- The Washington Times - Tuesday, September 24, 2019

Sierra Nevada foothills in Northern California were on edge — and in the dark — Tuesday after an electric utility company cut service to tens of thousands of customers there in an effort to prevent wildfires amid dry conditions and hot winds that forecasters expect to last through Thursday.

Pacific Gas & Electric, which was blamed last year for starting the deadliest wildfire in California’s history, cut service to 24,000 customers in three counties in the Sierra Nevada foothills. Six other counties could see precautionary outages if “red flag” fire danger warnings expand, the utility warned.

Red flag warnings were in effect north and east of San Francisco, where wind gusts were expected to reach 50 mph, the National Weather Service reported Tuesday.

Meanwhile, forecasters in Southern California were predicting brief bursts of hot Santa Ana winds east and west of Los Angeles. Nearly 90,000 electricity customers of Southern California Edison were advised that their areas could be subjected to precautionary outages.

“This is our first event of the year. It is expected to be short-lived and we are ready,” said Brian Humphrey, spokesman for the Los Angeles Fire Department.

Concerns about wildfires are mounting in the wake of November’s Camp Fire, which destroyed the town of Paradise in the Sierra Nevada foothills, killing 86 people and leveling nearly 15,000 homes. Many of those killed were elderly or disabled; the oldest was 99 years old.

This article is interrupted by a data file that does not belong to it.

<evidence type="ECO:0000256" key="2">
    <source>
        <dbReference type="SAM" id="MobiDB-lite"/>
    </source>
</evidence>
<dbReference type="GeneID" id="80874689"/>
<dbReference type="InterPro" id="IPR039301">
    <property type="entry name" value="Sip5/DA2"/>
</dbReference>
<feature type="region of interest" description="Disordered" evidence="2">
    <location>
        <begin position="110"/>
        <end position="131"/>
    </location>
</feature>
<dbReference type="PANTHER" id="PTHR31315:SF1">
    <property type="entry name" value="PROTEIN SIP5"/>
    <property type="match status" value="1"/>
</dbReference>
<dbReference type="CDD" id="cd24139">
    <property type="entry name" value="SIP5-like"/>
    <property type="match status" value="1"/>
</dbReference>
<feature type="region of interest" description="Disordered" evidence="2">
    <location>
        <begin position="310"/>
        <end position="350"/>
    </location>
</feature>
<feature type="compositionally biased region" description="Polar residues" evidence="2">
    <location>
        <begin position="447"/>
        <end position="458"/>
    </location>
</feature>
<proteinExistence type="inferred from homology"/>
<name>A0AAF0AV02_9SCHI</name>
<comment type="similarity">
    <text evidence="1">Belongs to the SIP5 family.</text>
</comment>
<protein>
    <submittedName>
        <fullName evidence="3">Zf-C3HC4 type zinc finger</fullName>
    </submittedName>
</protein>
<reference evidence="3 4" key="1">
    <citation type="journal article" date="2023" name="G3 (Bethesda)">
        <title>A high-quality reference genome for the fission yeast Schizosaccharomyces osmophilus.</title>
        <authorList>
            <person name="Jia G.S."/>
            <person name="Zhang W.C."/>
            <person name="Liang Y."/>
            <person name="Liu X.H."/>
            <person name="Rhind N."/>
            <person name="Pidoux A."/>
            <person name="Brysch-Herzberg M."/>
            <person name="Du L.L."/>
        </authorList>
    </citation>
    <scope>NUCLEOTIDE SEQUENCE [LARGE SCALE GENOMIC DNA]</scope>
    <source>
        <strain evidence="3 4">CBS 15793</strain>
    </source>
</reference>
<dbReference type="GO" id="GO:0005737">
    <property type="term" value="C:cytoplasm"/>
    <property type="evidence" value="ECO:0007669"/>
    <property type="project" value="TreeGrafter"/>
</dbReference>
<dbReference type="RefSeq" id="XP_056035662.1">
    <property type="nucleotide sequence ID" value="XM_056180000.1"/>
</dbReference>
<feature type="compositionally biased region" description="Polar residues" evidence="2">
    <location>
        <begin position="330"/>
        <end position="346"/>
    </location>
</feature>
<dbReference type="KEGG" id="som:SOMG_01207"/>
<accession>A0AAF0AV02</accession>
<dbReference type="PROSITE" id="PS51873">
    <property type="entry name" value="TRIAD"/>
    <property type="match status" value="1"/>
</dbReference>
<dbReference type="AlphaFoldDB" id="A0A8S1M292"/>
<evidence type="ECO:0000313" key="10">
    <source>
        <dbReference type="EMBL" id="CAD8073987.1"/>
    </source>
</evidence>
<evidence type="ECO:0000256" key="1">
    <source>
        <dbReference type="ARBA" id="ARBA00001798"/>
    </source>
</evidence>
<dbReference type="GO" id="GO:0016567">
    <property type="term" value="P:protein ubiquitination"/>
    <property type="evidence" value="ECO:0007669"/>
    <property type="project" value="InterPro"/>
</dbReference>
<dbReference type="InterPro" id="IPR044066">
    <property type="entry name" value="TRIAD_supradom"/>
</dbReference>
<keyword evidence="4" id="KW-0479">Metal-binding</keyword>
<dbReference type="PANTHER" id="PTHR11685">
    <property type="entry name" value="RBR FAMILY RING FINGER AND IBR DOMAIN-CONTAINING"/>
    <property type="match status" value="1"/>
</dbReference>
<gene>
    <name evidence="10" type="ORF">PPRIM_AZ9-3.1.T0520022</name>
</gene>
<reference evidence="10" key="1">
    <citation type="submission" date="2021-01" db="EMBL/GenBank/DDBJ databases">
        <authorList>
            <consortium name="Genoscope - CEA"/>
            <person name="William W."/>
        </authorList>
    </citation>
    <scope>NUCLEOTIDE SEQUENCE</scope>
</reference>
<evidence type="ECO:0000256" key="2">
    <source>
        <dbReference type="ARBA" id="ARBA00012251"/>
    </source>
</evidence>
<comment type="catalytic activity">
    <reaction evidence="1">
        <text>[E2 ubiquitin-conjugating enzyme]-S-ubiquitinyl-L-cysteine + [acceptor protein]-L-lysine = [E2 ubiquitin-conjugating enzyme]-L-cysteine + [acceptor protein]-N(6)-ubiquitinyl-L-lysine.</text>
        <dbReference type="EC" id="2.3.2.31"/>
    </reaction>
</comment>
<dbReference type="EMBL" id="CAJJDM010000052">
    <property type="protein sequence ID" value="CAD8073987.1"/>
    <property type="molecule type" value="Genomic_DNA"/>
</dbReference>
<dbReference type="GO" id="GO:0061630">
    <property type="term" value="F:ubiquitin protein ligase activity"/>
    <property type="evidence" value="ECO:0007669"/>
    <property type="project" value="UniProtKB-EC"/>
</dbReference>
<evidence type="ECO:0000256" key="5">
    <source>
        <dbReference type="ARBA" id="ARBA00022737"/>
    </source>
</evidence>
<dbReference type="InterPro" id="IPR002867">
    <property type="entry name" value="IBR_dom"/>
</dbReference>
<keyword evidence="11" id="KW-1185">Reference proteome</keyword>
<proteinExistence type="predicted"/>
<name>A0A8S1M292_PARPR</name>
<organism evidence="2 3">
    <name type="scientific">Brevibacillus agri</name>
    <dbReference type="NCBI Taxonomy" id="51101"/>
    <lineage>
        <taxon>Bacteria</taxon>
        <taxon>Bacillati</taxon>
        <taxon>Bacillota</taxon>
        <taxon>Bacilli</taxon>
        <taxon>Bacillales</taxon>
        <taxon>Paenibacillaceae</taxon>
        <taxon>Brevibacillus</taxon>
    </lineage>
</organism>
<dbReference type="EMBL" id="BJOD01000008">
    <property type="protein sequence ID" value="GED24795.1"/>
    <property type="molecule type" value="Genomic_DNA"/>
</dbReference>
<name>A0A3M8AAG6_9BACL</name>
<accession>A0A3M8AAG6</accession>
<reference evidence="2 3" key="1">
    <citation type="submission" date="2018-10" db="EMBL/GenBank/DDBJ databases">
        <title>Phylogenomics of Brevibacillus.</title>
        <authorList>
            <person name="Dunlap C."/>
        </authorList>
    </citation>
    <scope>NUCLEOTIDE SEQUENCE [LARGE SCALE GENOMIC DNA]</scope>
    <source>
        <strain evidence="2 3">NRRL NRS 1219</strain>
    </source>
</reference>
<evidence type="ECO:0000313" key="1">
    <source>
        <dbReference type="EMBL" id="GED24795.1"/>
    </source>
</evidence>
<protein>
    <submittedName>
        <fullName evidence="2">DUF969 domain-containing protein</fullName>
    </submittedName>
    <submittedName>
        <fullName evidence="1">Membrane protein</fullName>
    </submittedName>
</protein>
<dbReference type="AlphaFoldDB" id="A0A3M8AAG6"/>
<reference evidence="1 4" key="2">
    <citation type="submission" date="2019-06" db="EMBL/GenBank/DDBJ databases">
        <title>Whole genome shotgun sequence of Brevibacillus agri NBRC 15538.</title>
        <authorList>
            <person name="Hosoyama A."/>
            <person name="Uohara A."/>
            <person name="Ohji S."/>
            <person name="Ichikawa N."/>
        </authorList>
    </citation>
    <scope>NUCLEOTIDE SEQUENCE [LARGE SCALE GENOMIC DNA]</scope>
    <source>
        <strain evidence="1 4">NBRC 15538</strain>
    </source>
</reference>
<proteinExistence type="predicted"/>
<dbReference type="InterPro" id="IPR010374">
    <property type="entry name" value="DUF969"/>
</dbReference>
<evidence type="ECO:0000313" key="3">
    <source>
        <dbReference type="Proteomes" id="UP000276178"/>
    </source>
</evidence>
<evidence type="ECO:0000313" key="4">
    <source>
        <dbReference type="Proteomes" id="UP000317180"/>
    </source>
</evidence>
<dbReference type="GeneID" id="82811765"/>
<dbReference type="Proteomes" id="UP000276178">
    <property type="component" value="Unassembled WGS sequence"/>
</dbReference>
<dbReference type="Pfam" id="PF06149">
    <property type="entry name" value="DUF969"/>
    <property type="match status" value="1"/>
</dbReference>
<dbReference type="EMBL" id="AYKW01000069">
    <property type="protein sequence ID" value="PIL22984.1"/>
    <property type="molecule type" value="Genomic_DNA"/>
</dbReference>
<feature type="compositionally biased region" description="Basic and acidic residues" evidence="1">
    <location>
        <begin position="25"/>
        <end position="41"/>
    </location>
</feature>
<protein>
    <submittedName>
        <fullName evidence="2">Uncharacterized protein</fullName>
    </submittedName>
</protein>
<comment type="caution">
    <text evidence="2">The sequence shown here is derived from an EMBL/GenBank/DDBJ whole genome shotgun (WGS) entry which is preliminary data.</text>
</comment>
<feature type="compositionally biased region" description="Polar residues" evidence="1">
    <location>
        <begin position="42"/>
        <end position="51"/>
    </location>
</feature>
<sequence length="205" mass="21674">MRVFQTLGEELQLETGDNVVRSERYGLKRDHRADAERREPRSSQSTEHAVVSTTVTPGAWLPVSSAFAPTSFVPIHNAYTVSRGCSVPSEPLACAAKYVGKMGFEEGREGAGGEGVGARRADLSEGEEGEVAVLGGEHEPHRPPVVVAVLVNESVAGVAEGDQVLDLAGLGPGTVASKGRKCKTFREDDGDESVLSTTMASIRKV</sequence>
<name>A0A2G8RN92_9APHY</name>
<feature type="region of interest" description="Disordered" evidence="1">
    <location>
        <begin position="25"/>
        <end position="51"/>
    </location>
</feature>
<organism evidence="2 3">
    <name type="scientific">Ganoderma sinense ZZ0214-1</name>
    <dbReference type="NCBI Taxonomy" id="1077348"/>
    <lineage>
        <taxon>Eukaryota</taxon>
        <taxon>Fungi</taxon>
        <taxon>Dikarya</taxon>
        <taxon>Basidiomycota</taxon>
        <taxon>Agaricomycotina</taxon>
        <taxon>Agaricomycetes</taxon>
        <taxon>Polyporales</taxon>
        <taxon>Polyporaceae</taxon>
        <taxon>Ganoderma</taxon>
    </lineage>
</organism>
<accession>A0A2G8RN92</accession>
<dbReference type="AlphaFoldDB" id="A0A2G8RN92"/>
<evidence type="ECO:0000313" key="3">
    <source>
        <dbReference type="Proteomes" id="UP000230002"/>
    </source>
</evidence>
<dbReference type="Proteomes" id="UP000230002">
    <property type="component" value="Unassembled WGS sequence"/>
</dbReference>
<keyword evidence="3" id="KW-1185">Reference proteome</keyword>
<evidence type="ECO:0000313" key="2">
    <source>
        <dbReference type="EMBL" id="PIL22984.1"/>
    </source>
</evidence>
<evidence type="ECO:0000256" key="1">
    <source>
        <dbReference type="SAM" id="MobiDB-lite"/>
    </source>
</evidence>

An investigation by the California Department of Forestry and Fire Protection found that sparks from PG&E’s transmission lines had started the blaze.

According to data released by the state in July, the community has lost more than 90% of its population since the fire.

“The town is still pretty empty,” a clerk at the Paradise Dollar Tree told The Washington Times. “People are worried because it is fire season again.”

Paradise’s Taco Bell reopened just last week — the community’s only fast food restaurant.

“We’re here and we’re trying to help people get back on their feet,” manager Jim Voden told The Times. “The fire was just awful. The town is still pretty much gone. But we are trying.”

California’s three leading utilities began using preemptive outages to reduce wildfire risks earlier this decade. San Diego Gas & Electric started in 2013, Southern California Edison in 2017, with PG&E following later, according to the Los Angeles Times.

The Paradise Fire has caused major financial trouble for PG&E. The utility had plans to shut off power ahead of the fire but canceled the move after receiving complaints and demands for reimbursement for a preemptive outage it carried out the month before that affected 87,000 customers.

In January, the utility sought bankruptcy protection, saying it could not afford an estimated $30 billion in potential damages from lawsuits stemming from wildfires. Earlier this month, it agreed to pay $11 billion to insurance companies holding 85% of the claims from fires that include the Paradise blaze.

Leading California climatologists maintain that climate change is fueling the trend of hotter summers and warmer, drier autumns and thereby creating the tinderbox-like conditions that cause devastating blazes.

Daniel Swain, a researcher for the Center for Climate Science at the University of California-Los Angeles, tweeted that the Paradise Fire would not have occurred “if Northern California had received anywhere near the typical amount of autumn precipitation.”

⦁ This article is based in part on wire service reports.

• Dan Boylan can be reached at dboylan@washingtontimes.com.

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